Advocates for Oregon's Carbon Pricing Plan Proceed Cautiously

With the re-election of Gov. Kate Brown and Democrats increasing their majorities in both legislative chambers, Oregon appears poised next year to pass the Clean Energy Jobs bill which caps carbon emissions, but opponents could put it on the ballot.

3 minute read

December 12, 2018, 1:00 PM PST

By Irvin Dawid


Port of Morrow

Oregon Department of Transportation / Flickr

"The odds are good that proponents of the Clean Energy Jobs bill have the political will and muscle to get a bill through the Senate and House and likely gain Gov. Brown’s signature," reports Gary Warner for the Bend, Ore.-based Bulletin.

Gov. Kate Brown, who won re-election on Nov. 6 after replacing Gov. John Kitzhaber in February 2015, lists, "Implement a Market-Based Program to Reduce Emissions" in her "Action Plan for Oregon."

According to the Northwest-based clean energy economy nonprofit, Climate Solutions, the Clean Energy Jobs bill would do three things:

  1. Create a limit, or cap, on Oregon’s climate pollution that lowers each year;
  2. Set a price on each ton of climate pollution emitted by large utilities, fossil fuel companies, and the other biggest sources of pollution...
  3. Reinvest the proceeds in clean energy solutions – like solar and wind power, energy efficient homes and businesses, public transit, electric vehicles, and healthier communities. The bill prioritizes investment in communities hit first and worst by climate change.

Renew Oregon, a coalition of businesses and organizations for clean energy jobschronicles over two decades of legislative and gubernatorial attempts toward pricing carbon in the Beaver State, ending in:

2018: The Clean Energy Jobs bill is re-introduced (SB 1507 and HB 4001) as the most detailed, refined bill most carbon pricing experts have seen. Several hearings are held on the bill. It passes out of the Senate Energy and Natural Resources Committee and House Energy & Environment Committee. It doesn’t receive a floor vote.

Funding for a Carbon Policy Office and climate pollution monitoring is secured to lay the foundation for launching the cap and invest program on time. House Speaker Tina Kotek and Senate President Peter Courtney form, and co-chair, the nation’s first legislative Joint Committee on Carbon Reduction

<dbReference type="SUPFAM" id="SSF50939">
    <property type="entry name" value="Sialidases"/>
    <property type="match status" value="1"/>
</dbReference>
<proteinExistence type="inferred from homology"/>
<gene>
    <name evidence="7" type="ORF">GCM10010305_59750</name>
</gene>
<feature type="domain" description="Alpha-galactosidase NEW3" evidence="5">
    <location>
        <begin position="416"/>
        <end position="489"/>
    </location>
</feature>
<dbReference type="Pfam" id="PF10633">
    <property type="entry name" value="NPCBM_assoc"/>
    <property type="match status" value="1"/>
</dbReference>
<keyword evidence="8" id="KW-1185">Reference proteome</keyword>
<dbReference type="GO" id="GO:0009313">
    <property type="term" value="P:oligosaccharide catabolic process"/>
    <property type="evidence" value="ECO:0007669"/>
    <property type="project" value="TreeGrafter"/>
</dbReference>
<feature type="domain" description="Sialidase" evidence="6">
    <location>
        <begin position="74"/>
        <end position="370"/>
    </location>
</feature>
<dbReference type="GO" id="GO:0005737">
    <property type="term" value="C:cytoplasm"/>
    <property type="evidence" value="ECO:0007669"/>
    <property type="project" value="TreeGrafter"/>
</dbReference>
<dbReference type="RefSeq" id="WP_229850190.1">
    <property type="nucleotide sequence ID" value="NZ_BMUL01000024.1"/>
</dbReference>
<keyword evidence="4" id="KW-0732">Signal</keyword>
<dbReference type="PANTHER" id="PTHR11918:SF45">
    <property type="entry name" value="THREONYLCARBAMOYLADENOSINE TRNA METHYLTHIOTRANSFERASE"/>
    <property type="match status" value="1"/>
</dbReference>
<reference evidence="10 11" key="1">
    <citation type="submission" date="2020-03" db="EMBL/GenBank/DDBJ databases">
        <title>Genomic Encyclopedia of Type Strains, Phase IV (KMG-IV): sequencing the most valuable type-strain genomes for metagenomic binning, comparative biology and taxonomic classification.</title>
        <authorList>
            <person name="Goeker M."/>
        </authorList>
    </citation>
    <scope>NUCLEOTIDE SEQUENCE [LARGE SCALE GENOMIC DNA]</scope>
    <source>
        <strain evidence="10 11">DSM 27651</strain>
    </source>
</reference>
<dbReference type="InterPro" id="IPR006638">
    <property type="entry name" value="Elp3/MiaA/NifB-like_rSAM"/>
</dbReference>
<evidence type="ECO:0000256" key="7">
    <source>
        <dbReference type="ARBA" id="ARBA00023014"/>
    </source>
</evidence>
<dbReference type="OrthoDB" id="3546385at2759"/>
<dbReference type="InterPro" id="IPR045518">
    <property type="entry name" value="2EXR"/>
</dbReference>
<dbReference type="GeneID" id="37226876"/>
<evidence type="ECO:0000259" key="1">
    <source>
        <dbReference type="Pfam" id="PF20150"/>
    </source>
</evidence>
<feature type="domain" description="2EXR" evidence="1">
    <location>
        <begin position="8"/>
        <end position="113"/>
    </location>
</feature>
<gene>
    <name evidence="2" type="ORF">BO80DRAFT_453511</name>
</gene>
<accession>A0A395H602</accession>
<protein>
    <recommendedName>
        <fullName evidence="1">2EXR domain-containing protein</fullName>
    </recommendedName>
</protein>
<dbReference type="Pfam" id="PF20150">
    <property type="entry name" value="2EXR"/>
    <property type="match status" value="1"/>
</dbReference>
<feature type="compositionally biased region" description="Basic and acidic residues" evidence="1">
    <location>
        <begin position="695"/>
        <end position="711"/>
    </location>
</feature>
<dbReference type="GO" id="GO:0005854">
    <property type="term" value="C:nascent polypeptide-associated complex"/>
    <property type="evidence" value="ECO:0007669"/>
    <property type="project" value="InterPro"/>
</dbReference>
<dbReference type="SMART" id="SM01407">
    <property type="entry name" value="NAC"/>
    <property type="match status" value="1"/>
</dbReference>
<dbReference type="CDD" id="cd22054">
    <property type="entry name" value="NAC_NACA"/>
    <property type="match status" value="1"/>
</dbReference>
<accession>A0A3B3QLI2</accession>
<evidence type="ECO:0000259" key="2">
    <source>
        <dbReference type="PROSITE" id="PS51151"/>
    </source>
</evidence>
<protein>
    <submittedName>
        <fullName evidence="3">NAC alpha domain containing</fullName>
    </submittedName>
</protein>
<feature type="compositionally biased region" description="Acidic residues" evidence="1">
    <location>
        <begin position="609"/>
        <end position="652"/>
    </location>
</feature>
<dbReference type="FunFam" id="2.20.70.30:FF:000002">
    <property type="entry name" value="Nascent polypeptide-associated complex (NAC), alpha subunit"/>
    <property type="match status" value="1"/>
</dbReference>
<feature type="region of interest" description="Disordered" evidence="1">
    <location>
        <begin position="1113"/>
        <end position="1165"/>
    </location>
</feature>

However, carbon pricing advocates are proceeding cautiously due to what happened on Election Day on the opposite shore of the Columbia River – voter rejection of the second carbon pricing initiative since 2016. 

"Could the same thing happen in Oregon?" asks Warner. "Like most things in politics, the answer is maybe."

[T]he state constitution allows opponents of a law to gather signatures to require voter approval of the law, called a referendumIf enough signatures are collected, the law would not go into effect until the vote. 

Barry Rabe, director of the Center for Local, State, and Urban Policy at the Gerald Ford School of Public Policy at the University of Michigan, said the Washington vote shows the political difficulty of carbon cap policies at the ballot box.

Gas tax example

Gov. Brown points to the state's landmark transportation funding package last year, Keep Oregon Moving (HB 2017), that passed with bipartisan support in July 2017. It raised the gas tax by 10-cents per gallon over six years, added a new $15 bicycle excise tax, authorized value-pricing on two Portland area interstates, and added a half-cent motor vehicle sales tax to fund new rebate programs for zero and near zero-emissions vehicles.

“We’ll have a consensus approach,” Brown said last week. “More in line with the transportation package. We have to have stakeholder buy-in.”

Rabe, the University of Michigan professor, said how things play out is of great interest around the country and the world. “People are asking, “what about Oregon — what’s going on there?” Rabe said. “They’re watching.”

The stakes are high. If any state is going to join California in enacting a state-run carbon pricing program, it would appear to be Oregon, but a rejection by voters, should the Clean Energy Jobs bill become law and be subjected to a referendum, would prove a major setback for carbon pricing in the U.S.

Related: 

Tuesday, November 20, 2018 in The Bulletin (Oregon)

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